An analytic model is an information workshop. Just like an ordinary workshop, it contains parts that you use to build your projects and tools to put the parts together. But instead of building a cabinet or a chair, you organize data by building analytic models of information. This analytic model imitates the structure and relationships of information in the real world.
You can think of an analytic model as a collection of various kinds of information that are held together by a common purpose. For example, you can create an analytic model of an entire business, with information about revenues, employee expenses, accounts receivable, assets, liabilities, equity, and so on. You can also create an analytic model of a particular part of a business—such as employee expenses—and include more detail than you would in a more general analytic model of a business. The focus can be wide or narrow, but all the information about the area of interest goes into a single analytic model.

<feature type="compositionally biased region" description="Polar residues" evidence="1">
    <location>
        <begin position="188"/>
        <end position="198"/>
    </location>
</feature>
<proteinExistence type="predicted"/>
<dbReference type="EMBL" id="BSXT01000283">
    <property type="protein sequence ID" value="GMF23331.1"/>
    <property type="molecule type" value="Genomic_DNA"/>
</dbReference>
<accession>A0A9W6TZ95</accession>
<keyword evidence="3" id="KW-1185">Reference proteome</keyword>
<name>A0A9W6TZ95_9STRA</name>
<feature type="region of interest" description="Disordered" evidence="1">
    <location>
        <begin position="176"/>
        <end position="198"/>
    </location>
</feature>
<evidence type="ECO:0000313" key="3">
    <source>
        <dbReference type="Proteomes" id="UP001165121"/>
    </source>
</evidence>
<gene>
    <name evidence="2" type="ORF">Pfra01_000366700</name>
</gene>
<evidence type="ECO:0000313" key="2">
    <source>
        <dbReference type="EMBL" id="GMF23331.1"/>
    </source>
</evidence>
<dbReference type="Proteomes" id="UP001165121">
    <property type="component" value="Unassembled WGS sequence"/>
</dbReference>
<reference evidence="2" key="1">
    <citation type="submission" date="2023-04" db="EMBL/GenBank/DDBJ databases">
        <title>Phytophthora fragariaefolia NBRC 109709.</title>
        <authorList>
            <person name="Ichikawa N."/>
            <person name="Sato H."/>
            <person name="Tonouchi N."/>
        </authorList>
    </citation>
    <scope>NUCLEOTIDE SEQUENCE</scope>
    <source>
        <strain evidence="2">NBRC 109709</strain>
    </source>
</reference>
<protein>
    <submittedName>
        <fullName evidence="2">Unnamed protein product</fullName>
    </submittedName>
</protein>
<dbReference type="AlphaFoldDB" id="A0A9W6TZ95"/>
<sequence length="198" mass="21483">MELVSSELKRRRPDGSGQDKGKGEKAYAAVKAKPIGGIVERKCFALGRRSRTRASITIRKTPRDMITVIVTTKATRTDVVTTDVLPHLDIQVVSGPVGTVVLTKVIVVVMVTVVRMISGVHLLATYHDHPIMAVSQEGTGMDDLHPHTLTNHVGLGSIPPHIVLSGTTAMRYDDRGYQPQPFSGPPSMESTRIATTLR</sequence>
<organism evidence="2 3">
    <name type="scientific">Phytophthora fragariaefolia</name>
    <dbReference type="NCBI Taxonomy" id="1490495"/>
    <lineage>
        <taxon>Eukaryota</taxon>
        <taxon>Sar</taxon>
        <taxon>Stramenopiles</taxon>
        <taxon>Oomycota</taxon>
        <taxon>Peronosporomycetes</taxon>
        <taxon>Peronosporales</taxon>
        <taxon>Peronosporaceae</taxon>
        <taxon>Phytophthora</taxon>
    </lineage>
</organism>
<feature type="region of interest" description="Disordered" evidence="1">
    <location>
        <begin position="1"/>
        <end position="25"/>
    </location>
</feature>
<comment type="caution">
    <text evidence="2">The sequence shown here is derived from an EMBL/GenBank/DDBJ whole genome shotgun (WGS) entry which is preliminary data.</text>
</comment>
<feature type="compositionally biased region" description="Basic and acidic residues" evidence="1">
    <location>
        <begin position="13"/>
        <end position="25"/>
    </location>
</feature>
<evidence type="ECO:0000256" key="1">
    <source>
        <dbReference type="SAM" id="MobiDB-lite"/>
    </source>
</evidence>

Because of an analytic model's multidimensional capabilities, end users analyze data from different angles to gain insight into their data. This data can range from a small table of values to a very large table containing hundreds of kinds of data about thousands of people, places, or things.